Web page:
Explaining some scientific phenomena, however, requires more than just the ability to recall and use theories, explanatory ideas, information, and facts (content knowledge). Offering scientific explanations also requires an understanding of how such knowledge has been derived and the level of confidence one can hold about any scientific claims. Hence, individuals also require a knowledge of the standard forms and procedures used in scientific enquiry to obtain such knowledge (procedural knowledge) and an understanding of their own role and function in justifying the knowledge produced by science (epistemic knowledge).

Competency 2: Evaluating and designing scientific enquiry

Scientific literacy requires students to have some understanding of the goal of scientific enquiry, which is to generate reliable knowledge about the natural world (Ziman, 1978[15]). Data obtained by observation and experiment, either in the laboratory or in the field, lead to the development of models and explanatory hypotheses that enable predictions that can then be tested experimentally. New claims and hypotheses are always provisional and may not stand up when subjected to critical peer review (Longino, 1990[16]). Hence, scientists commit to publishing or reporting their findings and the methods used in obtaining the evidence that support these findings. Measurements, however, all contain a degree of error. Much of the work of the experimental scientist is, therefore, devoted to the resolution of uncertainty by repeating measurements, collecting larger samples, building instruments that are more accurate, and using statistical techniques that assess the degree of confidence in any result.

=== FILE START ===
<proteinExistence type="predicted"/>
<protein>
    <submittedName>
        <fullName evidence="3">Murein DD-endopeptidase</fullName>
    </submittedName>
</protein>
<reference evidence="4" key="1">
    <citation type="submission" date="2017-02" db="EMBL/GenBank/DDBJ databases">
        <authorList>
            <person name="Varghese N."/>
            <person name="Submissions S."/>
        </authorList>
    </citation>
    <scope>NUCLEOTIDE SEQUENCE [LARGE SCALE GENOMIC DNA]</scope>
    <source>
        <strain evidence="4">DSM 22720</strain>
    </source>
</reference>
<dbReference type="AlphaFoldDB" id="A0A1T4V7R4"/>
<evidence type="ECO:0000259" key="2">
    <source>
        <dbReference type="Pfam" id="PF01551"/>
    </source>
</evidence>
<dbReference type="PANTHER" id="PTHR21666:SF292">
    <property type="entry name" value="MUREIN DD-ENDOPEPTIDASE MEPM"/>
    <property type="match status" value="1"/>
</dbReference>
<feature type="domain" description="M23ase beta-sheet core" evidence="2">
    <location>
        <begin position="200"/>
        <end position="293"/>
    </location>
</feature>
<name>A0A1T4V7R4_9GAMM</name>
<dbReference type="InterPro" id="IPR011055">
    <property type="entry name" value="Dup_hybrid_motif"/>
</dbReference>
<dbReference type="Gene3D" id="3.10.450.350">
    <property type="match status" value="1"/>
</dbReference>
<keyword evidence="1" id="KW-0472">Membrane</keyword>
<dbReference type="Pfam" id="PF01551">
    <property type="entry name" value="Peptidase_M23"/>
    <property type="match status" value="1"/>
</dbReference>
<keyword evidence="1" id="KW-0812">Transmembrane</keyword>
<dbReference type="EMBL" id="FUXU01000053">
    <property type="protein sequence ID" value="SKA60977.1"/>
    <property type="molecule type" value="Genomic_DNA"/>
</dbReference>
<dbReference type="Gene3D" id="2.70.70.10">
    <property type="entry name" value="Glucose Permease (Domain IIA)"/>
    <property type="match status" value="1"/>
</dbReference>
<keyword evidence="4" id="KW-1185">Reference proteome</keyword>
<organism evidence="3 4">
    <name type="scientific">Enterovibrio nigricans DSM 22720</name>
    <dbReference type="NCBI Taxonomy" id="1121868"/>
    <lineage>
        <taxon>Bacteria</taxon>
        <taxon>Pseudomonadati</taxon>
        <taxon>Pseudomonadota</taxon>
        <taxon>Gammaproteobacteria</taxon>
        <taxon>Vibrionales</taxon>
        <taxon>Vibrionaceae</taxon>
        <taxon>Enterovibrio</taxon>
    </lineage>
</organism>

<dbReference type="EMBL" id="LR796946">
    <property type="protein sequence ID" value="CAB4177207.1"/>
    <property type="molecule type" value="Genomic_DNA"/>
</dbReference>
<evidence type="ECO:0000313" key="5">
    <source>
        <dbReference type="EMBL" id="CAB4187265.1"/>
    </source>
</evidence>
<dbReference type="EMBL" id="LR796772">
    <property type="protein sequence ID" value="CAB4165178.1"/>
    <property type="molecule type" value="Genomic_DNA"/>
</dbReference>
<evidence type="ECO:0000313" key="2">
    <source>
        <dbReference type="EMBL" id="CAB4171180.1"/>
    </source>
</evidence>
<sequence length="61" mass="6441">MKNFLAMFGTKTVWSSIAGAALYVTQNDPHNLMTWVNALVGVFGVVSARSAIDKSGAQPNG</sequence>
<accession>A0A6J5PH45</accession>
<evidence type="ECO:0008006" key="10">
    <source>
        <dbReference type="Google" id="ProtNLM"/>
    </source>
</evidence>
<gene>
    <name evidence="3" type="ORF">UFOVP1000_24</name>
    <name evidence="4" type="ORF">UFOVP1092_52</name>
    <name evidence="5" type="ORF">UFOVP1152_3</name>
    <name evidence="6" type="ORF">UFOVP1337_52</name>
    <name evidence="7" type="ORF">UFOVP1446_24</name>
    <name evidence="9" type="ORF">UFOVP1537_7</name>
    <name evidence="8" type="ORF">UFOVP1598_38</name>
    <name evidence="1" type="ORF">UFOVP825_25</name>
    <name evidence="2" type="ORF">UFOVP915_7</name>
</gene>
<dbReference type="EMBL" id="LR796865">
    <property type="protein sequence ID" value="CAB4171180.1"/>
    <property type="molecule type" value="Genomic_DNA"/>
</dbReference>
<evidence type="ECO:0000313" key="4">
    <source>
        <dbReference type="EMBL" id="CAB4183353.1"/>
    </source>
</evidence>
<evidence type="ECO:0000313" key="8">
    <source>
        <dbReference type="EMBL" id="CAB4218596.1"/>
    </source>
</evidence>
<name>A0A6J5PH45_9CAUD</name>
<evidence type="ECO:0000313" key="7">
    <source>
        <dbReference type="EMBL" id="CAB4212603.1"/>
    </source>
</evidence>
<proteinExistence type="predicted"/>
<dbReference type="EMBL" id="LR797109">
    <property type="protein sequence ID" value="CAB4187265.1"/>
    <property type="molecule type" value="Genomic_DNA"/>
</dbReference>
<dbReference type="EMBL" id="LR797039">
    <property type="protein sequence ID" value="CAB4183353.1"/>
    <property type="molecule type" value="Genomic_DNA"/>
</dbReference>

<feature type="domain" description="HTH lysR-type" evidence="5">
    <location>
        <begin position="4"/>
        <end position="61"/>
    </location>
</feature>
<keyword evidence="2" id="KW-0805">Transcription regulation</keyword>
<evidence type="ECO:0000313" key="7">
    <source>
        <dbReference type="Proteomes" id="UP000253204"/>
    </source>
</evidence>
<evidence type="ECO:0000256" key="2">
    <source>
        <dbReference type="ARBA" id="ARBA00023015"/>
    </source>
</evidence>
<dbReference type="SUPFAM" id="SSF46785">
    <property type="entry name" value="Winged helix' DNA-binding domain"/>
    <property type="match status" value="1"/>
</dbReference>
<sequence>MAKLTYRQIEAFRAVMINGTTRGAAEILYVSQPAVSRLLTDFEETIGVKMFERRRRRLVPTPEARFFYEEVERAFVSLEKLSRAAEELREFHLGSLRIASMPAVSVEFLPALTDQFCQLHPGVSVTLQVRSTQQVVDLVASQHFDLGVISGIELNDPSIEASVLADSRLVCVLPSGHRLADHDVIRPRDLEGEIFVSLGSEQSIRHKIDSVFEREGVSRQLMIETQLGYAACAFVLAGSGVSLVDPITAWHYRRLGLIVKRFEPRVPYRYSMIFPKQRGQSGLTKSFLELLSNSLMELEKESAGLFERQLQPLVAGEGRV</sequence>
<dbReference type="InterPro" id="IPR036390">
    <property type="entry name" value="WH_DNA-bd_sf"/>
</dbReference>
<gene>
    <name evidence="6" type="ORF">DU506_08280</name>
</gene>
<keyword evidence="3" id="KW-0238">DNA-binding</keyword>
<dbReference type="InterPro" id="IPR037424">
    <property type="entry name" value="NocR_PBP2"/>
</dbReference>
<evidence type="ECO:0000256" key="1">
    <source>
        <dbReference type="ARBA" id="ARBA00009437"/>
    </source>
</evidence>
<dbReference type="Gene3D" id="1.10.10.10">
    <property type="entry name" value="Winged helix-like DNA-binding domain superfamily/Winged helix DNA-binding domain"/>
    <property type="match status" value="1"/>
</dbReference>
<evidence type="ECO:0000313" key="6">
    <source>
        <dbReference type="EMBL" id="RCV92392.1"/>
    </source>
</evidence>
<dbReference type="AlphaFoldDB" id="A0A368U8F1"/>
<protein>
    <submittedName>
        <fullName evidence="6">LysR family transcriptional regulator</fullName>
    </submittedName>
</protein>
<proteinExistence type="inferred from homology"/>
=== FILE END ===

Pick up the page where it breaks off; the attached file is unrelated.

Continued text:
This competency draws on content knowledge, a knowledge of the common procedures used in science (procedural knowledge) and the function of these procedures in justifying any claims advanced by science (epistemic knowledge). Procedural and epistemic knowledge serve two functions. First, such knowledge is required by individuals to appraise scientific investigations, thus deciding whether appropriate procedures have been followed and whether the conclusions are warranted. Second, such knowledge allows individuals to propose, at least in broad terms, how a scientific question might be investigated appropriately.

Competency 3: Interpreting data and evidence scientifically